The Effect of Legal Rules on the Value of Economic and Non-economic Damages and the Decision to File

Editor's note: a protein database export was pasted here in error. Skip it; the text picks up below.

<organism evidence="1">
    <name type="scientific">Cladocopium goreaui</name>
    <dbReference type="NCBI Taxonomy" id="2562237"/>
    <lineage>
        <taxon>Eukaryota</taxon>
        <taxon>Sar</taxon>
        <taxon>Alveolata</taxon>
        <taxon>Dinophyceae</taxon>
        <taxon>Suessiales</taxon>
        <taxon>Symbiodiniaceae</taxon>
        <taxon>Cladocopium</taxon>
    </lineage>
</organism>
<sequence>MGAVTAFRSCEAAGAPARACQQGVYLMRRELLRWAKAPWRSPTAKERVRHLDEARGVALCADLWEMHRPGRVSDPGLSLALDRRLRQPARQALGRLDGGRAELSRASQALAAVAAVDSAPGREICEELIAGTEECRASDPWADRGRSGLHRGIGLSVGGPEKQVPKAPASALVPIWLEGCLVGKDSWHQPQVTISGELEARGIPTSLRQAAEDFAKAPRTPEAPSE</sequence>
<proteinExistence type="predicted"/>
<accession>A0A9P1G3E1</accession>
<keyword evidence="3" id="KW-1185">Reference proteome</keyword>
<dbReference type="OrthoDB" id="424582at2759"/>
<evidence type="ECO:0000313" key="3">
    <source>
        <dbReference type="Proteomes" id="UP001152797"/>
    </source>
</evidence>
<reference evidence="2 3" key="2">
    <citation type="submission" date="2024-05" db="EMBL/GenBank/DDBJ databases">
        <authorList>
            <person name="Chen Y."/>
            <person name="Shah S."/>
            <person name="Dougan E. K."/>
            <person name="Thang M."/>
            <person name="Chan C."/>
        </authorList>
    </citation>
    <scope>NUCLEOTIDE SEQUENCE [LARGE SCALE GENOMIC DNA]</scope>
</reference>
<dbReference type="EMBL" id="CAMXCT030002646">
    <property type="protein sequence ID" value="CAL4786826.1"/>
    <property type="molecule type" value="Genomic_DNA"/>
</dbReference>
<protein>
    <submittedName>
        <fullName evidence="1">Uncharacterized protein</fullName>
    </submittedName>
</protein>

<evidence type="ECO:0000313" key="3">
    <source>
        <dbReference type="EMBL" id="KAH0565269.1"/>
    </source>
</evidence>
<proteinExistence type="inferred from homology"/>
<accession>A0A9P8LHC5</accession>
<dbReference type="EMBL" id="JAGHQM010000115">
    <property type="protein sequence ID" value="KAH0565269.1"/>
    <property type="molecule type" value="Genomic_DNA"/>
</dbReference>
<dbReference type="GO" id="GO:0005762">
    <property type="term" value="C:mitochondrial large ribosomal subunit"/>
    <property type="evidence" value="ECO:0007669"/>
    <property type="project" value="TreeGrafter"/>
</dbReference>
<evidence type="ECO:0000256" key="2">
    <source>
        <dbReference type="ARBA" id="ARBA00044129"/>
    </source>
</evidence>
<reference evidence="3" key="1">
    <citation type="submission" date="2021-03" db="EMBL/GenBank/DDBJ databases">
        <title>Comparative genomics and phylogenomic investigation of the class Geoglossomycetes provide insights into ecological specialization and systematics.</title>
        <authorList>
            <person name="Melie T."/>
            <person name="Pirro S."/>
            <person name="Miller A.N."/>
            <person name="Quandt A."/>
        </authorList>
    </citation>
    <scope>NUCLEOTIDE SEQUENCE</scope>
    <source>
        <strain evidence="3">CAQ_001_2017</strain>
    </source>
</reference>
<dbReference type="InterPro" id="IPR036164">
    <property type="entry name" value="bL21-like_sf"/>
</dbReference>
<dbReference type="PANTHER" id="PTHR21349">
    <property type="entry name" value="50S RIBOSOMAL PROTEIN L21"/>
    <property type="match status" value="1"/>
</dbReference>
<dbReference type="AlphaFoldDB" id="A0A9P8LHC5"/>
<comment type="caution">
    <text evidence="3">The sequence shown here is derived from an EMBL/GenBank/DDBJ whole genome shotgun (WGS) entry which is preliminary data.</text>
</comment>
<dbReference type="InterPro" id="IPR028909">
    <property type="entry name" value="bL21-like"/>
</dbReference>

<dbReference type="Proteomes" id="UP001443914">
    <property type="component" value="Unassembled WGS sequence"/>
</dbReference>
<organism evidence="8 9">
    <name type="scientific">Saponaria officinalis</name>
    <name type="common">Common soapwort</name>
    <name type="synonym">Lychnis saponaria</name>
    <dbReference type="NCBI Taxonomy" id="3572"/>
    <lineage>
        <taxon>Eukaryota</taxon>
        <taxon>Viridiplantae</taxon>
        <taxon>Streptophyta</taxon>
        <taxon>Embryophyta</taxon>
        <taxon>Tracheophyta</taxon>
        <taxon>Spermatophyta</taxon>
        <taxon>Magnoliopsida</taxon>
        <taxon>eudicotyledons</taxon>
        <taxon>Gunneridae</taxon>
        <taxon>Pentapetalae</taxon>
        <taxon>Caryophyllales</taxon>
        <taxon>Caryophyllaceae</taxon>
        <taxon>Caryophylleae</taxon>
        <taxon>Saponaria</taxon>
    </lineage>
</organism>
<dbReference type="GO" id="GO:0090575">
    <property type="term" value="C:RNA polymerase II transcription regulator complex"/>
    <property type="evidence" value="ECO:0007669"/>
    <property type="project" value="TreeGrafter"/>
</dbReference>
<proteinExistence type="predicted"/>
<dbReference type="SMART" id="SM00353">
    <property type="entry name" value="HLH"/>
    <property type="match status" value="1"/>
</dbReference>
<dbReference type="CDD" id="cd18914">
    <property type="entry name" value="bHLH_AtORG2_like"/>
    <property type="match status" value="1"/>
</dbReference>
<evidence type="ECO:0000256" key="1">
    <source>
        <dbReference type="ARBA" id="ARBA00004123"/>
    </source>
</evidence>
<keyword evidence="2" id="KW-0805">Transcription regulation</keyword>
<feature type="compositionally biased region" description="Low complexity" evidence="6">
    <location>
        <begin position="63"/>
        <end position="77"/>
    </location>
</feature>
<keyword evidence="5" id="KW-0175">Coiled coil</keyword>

This study focuses on the economic consequences of tort reform. In particular, we address two issues. First, we test the relationship between tort reforms and claim severity for an automobile liability incident while controlling for a variety of cost drivers including the presence of no-fault rules, and the impact of a plaintiff's attorney. In addition to examining the effect of tort reforms on total claim severity, we also test their effect on economic and non-economic damages separately. Second, we test the proposition that tort reforms, by reducing the damages available at trial, have reduced the likelihood that an injured party will seek legal remedy. Both aspects of this study are examined with individual data from a large sample of insurance claims from 61 insurers. Our results suggest that many of the reforms have had a statistically significantly effect on total damages, non-economic damages and economic damages. Caps on non-economic damages, collateral source rule reforms, and minor reforms impacting prejudgment interest, frivolous suits, and provisions for periodic payments are negatively related to the value of non-economic claims, while joint and several reform is positively related to the value of non-economic claims. We find collateral source rule reforms and minor reforms are negatively related to the value of economic claims. We find that caps on non-economic damages and minor reforms are associated with a decreased probability to file. We do not find any evidence that joint and several or collateral source rule reform is associated with the decision to file. Copyright 1999 by Kluwer Academic Publishers
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